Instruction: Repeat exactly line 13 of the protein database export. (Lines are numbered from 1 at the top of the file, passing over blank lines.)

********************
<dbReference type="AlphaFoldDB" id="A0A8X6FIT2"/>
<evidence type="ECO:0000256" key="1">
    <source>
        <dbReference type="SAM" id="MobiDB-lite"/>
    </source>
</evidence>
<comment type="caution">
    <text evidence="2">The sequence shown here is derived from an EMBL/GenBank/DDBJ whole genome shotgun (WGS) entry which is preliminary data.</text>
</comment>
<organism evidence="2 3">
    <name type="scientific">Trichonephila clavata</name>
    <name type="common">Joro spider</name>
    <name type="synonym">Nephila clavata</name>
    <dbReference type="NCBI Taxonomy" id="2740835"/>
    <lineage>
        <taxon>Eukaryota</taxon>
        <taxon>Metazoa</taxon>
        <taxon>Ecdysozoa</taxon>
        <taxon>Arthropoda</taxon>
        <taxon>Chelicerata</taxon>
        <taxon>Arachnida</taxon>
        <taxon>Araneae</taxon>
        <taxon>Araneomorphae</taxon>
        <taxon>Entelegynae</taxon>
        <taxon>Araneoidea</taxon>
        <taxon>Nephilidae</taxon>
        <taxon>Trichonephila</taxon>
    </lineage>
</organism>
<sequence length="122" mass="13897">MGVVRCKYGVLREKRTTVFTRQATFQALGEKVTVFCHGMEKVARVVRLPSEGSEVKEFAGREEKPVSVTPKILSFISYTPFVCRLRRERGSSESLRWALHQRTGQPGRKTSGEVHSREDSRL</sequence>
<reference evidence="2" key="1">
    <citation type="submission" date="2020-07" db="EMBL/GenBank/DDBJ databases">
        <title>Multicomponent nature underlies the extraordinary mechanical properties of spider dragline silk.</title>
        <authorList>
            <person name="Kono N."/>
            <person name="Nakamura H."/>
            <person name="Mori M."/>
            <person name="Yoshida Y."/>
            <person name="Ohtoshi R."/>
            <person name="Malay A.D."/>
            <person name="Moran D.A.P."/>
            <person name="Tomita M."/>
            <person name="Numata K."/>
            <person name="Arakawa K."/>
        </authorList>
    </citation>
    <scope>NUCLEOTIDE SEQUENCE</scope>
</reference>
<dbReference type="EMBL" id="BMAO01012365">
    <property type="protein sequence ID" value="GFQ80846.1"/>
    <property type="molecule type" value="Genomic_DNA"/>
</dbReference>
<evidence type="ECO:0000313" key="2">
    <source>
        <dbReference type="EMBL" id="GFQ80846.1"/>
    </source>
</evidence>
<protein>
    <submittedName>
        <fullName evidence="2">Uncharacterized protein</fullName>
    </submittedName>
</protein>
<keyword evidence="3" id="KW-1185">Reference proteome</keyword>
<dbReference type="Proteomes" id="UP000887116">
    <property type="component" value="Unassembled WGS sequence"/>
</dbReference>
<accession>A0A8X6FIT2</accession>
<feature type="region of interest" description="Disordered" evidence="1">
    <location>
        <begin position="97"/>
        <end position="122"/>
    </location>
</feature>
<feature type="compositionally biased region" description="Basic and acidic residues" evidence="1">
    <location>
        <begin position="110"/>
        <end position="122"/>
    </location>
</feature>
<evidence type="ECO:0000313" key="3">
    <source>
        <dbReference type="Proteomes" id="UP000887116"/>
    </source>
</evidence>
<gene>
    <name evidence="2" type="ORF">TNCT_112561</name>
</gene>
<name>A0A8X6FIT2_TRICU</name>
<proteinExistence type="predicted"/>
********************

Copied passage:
    <name type="synonym">Nephila clavata</name>